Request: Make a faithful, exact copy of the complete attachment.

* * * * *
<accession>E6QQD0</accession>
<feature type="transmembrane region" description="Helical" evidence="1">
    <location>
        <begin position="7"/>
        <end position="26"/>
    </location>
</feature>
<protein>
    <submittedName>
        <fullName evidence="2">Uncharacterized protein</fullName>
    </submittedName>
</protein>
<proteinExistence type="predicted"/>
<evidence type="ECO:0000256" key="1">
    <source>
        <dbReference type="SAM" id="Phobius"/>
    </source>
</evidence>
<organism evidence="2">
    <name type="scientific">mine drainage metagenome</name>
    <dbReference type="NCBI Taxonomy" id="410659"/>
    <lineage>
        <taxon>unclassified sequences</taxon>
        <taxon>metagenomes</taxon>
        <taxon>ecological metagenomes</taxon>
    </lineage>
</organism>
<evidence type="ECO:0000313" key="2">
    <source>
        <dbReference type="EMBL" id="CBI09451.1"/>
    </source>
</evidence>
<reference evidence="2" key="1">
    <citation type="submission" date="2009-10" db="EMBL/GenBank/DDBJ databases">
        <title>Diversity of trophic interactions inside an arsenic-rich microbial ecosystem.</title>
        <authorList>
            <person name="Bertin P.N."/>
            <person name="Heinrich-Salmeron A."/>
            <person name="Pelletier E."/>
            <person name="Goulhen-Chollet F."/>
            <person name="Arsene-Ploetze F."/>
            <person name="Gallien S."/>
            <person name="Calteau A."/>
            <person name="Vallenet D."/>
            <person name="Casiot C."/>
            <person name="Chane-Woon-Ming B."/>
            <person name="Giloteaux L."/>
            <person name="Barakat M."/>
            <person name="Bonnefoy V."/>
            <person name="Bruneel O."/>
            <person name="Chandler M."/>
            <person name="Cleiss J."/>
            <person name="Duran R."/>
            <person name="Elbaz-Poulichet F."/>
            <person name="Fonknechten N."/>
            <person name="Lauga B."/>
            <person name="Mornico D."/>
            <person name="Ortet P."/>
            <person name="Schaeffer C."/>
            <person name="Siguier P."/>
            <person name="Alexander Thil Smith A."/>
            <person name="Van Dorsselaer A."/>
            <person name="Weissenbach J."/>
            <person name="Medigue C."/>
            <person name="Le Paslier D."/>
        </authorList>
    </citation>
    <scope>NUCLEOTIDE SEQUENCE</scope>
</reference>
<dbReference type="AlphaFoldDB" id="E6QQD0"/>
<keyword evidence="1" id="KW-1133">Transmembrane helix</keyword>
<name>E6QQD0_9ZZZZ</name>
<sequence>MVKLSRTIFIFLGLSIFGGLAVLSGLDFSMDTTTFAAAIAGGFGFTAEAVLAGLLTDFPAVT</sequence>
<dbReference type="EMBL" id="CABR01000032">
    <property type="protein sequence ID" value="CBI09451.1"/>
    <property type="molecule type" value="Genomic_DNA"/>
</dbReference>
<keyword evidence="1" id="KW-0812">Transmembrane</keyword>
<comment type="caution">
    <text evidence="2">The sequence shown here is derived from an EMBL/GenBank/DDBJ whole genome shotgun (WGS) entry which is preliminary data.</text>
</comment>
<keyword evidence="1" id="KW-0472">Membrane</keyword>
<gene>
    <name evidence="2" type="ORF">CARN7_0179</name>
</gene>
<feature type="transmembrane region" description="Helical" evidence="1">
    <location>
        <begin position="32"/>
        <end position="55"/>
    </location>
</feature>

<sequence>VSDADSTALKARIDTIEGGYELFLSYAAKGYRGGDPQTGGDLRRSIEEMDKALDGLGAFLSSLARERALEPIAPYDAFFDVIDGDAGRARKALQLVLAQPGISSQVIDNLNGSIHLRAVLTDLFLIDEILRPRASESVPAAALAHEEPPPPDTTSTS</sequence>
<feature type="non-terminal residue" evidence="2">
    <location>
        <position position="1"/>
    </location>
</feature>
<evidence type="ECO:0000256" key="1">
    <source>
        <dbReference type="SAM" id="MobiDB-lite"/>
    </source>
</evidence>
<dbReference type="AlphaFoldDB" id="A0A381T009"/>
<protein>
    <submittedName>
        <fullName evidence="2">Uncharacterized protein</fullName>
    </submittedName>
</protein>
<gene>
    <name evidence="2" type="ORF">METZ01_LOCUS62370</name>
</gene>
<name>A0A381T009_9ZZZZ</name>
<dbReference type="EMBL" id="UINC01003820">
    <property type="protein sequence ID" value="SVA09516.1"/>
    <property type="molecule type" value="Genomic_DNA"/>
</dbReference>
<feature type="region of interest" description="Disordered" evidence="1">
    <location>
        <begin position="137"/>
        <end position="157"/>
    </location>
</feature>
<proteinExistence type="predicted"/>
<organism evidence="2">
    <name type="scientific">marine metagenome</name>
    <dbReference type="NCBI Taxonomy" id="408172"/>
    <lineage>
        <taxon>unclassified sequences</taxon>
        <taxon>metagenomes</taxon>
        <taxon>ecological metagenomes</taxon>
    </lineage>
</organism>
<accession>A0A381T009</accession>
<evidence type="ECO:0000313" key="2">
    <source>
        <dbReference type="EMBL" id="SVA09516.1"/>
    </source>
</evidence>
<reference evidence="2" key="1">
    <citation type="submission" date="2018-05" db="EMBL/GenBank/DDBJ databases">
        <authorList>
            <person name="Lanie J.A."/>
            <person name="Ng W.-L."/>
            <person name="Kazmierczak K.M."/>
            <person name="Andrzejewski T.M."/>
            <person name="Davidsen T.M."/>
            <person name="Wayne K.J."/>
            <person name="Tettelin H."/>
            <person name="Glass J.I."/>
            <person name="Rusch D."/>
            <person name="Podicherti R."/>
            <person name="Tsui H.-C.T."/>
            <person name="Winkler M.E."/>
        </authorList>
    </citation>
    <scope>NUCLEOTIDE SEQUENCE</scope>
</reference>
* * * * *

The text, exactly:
<accession>E6QQD0</accession>
<feature type="transmembrane region" description="Helical" evidence="1">
    <location>
        <begin position="7"/>
        <end position="26"/>
    </location>
</feature>
<protein>
    <submittedName>
        <fullName evidence="2">Uncharacterized protein</fullName>
    </submittedName>
</protein>
<proteinExistence type="predicted"/>
<evidence type="ECO:0000256" key="1">
    <source>
        <dbReference type="SAM" id="Phobius"/>
    </source>
</evidence>
<organism evidence="2">
    <name type="scientific">mine drainage metagenome</name>
    <dbReference type="NCBI Taxonomy" id="410659"/>
    <lineage>
        <taxon>unclassified sequences</taxon>
        <taxon>metagenomes</taxon>
        <taxon>ecological metagenomes</taxon>
    </lineage>
</organism>
<evidence type="ECO:0000313" key="2">
    <source>
        <dbReference type="EMBL" id="CBI09451.1"/>
    </source>
</evidence>
<reference evidence="2" key="1">
    <citation type="submission" date="2009-10" db="EMBL/GenBank/DDBJ databases">
        <title>Diversity of trophic interactions inside an arsenic-rich microbial ecosystem.</title>
        <authorList>
            <person name="Bertin P.N."/>
            <person name="Heinrich-Salmeron A."/>
            <person name="Pelletier E."/>
            <person name="Goulhen-Chollet F."/>
            <person name="Arsene-Ploetze F."/>
            <person name="Gallien S."/>
            <person name="Calteau A."/>
            <person name="Vallenet D."/>
            <person name="Casiot C."/>
            <person name="Chane-Woon-Ming B."/>
            <person name="Giloteaux L."/>
            <person name="Barakat M."/>
            <person name="Bonnefoy V."/>
            <person name="Bruneel O."/>
            <person name="Chandler M."/>
            <person name="Cleiss J."/>
            <person name="Duran R."/>
            <person name="Elbaz-Poulichet F."/>
            <person name="Fonknechten N."/>
            <person name="Lauga B."/>
            <person name="Mornico D."/>
            <person name="Ortet P."/>
            <person name="Schaeffer C."/>
            <person name="Siguier P."/>
            <person name="Alexander Thil Smith A."/>
            <person name="Van Dorsselaer A."/>
            <person name="Weissenbach J."/>
            <person name="Medigue C."/>
            <person name="Le Paslier D."/>
        </authorList>
    </citation>
    <scope>NUCLEOTIDE SEQUENCE</scope>
</reference>
<dbReference type="AlphaFoldDB" id="E6QQD0"/>
<keyword evidence="1" id="KW-1133">Transmembrane helix</keyword>
<name>E6QQD0_9ZZZZ</name>
<sequence>MVKLSRTIFIFLGLSIFGGLAVLSGLDFSMDTTTFAAAIAGGFGFTAEAVLAGLLTDFPAVT</sequence>
<dbReference type="EMBL" id="CABR01000032">
    <property type="protein sequence ID" value="CBI09451.1"/>
    <property type="molecule type" value="Genomic_DNA"/>
</dbReference>
<keyword evidence="1" id="KW-0812">Transmembrane</keyword>
<comment type="caution">
    <text evidence="2">The sequence shown here is derived from an EMBL/GenBank/DDBJ whole genome shotgun (WGS) entry which is preliminary data.</text>
</comment>
<keyword evidence="1" id="KW-0472">Membrane</keyword>
<gene>
    <name evidence="2" type="ORF">CARN7_0179</name>
</gene>
<feature type="transmembrane region" description="Helical" evidence="1">
    <location>
        <begin position="32"/>
        <end position="55"/>
    </location>
</feature>

<sequence>VSDADSTALKARIDTIEGGYELFLSYAAKGYRGGDPQTGGDLRRSIEEMDKALDGLGAFLSSLARERALEPIAPYDAFFDVIDGDAGRARKALQLVLAQPGISSQVIDNLNGSIHLRAVLTDLFLIDEILRPRASESVPAAALAHEEPPPPDTTSTS</sequence>
<feature type="non-terminal residue" evidence="2">
    <location>
        <position position="1"/>
    </location>
</feature>
<evidence type="ECO:0000256" key="1">
    <source>
        <dbReference type="SAM" id="MobiDB-lite"/>
    </source>
</evidence>
<dbReference type="AlphaFoldDB" id="A0A381T009"/>
<protein>
    <submittedName>
        <fullName evidence="2">Uncharacterized protein</fullName>
    </submittedName>
</protein>
<gene>
    <name evidence="2" type="ORF">METZ01_LOCUS62370</name>
</gene>
<name>A0A381T009_9ZZZZ</name>
<dbReference type="EMBL" id="UINC01003820">
    <property type="protein sequence ID" value="SVA09516.1"/>
    <property type="molecule type" value="Genomic_DNA"/>
</dbReference>
<feature type="region of interest" description="Disordered" evidence="1">
    <location>
        <begin position="137"/>
        <end position="157"/>
    </location>
</feature>
<proteinExistence type="predicted"/>
<organism evidence="2">
    <name type="scientific">marine metagenome</name>
    <dbReference type="NCBI Taxonomy" id="408172"/>
    <lineage>
        <taxon>unclassified sequences</taxon>
        <taxon>metagenomes</taxon>
        <taxon>ecological metagenomes</taxon>
    </lineage>
</organism>
<accession>A0A381T009</accession>
<evidence type="ECO:0000313" key="2">
    <source>
        <dbReference type="EMBL" id="SVA09516.1"/>
    </source>
</evidence>
<reference evidence="2" key="1">
    <citation type="submission" date="2018-05" db="EMBL/GenBank/DDBJ databases">
        <authorList>
            <person name="Lanie J.A."/>
            <person name="Ng W.-L."/>
            <person name="Kazmierczak K.M."/>
            <person name="Andrzejewski T.M."/>
            <person name="Davidsen T.M."/>
            <person name="Wayne K.J."/>
            <person name="Tettelin H."/>
            <person name="Glass J.I."/>
            <person name="Rusch D."/>
            <person name="Podicherti R."/>
            <person name="Tsui H.-C.T."/>
            <person name="Winkler M.E."/>
        </authorList>
    </citation>
    <scope>NUCLEOTIDE SEQUENCE</scope>
</reference>